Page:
Police and crime commissioner election: Gloucestershire

Gloucestershire police generic
Image caption Gloucestershire police's priority in 2012 is to "keep people safe from harm"

On 15 November, 37 police and crime commissioners will be elected in England, along with four in Wales.

The PCCs, as they will be known, will be tasked with scrutinising their force and holding it to account. They will also be able to hire and dismiss the chief constable and set the force's budget.

The commissioners will be paid and are supposed to empower local people into having a say on how crime is tackled in their area.

Nominations for candidates in Gloucestershire have now officially closed.

BBC News has taken a look at each of the police forces ahead of the elections.

Gloucestershire Police

Gloucestershire has a population of about 594,000 across 1,045 sq miles, which takes in the city of Gloucester and towns such as Cheltenham and Stroud.

The policing districts are divided up into six areas; Cheltenham, Cotswold, Forest of Dean, Gloucester, Stroud and Tewkesbury.

The South Gloucestershire Council area comes under Avon and Somerset police force.

Like neighbouring Avon and Somerset, Gloucestershire's population is largely rural where over 50% of the land has been designated as Areas of Outstanding Natural Beauty (AONB).

In terms of policing priorities, the main objective for the force in 2012 was to "keep people safe from harm and to inspire the highest levels of public confidence in us, their local police".

This meant aiming to "listen, understand, and effectively respond to the issues that matter to our communities and staff" and to "sustain a visible presence in communities".

The police force is accountable to Gloucestershire Police Authority, which sets the police budget, agrees on a policing plan and investigates police complaints.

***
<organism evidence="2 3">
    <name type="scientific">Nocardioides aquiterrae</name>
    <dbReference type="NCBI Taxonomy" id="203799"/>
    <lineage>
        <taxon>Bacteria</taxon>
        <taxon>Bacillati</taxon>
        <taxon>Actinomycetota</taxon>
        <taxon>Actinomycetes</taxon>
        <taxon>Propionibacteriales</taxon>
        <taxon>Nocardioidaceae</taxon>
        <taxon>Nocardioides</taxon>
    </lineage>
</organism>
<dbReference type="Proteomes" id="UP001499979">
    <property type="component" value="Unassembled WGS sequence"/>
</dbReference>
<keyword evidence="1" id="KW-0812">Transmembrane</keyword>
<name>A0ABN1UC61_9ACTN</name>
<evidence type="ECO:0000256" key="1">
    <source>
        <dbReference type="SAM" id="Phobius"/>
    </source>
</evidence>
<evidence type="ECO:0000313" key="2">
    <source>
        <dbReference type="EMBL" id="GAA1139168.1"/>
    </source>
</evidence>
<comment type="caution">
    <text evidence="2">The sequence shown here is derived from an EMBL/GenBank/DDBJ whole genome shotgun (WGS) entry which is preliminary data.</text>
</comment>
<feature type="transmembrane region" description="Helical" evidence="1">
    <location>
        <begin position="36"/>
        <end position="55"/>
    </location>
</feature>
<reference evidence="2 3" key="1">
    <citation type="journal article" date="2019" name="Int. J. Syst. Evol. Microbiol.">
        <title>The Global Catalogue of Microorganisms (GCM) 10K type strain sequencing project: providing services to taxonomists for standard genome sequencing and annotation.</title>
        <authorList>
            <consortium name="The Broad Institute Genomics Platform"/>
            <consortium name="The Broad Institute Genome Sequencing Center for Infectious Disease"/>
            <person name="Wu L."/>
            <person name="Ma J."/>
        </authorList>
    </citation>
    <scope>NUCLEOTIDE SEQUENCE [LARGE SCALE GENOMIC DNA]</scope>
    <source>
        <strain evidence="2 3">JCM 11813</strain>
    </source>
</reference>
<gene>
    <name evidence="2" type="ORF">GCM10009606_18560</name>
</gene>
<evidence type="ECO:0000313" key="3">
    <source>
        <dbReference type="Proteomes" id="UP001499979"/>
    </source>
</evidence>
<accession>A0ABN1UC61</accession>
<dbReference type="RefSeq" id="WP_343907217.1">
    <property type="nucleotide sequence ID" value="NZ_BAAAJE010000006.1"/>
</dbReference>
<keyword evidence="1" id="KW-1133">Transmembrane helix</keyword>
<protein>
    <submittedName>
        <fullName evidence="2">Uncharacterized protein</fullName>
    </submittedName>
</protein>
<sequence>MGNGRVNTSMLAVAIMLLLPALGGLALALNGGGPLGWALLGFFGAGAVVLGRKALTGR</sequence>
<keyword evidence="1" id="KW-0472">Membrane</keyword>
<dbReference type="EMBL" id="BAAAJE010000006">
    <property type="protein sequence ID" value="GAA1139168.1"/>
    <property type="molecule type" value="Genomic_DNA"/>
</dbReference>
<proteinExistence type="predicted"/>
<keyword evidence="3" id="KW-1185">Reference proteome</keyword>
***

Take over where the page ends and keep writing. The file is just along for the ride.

In the past, senior officers have spoken out against spending cuts and the police authority's decision to freeze its share of the council tax bill.

Specific projects in Gloucestershire have included trying to reduce the 25% injury rate among 17-24-year-old drivers and tackling anti-social behaviour in local communities.

The police force also works with Avon and Somerset police on Operation Zephyr, which tackles serious and organised crime.


In 2011-12 the police budget was set at £106.4m, of which £44.9m came from its share of the council tax bill.

The final settlement also included a one-off payment from the government of £1.3m for freezing its share of the council tax bill, which which prompted concern from senior officers in January.

The government's Comprehensive Spending Review over 2011-12 to 2014-15 will see the force having to make savings of £18m.

Since May 2011, 13 police stations have been closed down as part of the savings plans as well as staff cuts of 200 police officers.

Crime and performance

Violent crime remains low in Gloucestershire - where the annual average of homicides over the past five years stands at 13.

Between 2011-12 the number of recorded crimes in the county was 34,602. This compares with 36,044 during the same period in 2010-11, a reduction of 4%.

However, crimes in domestic burglary, thefts from motor vehicles and drug offences had increased.

Police were told of 28,618 incidents of anti-social behaviour across the county during 2011-12.

During the April 2012 Police Crime Survey for Gloucestershire, 61.9% of respondents "agreed" and "strongly agreed" that the police and local council were dealing with the anti-social behaviour and crime issues that mattered in their local area.

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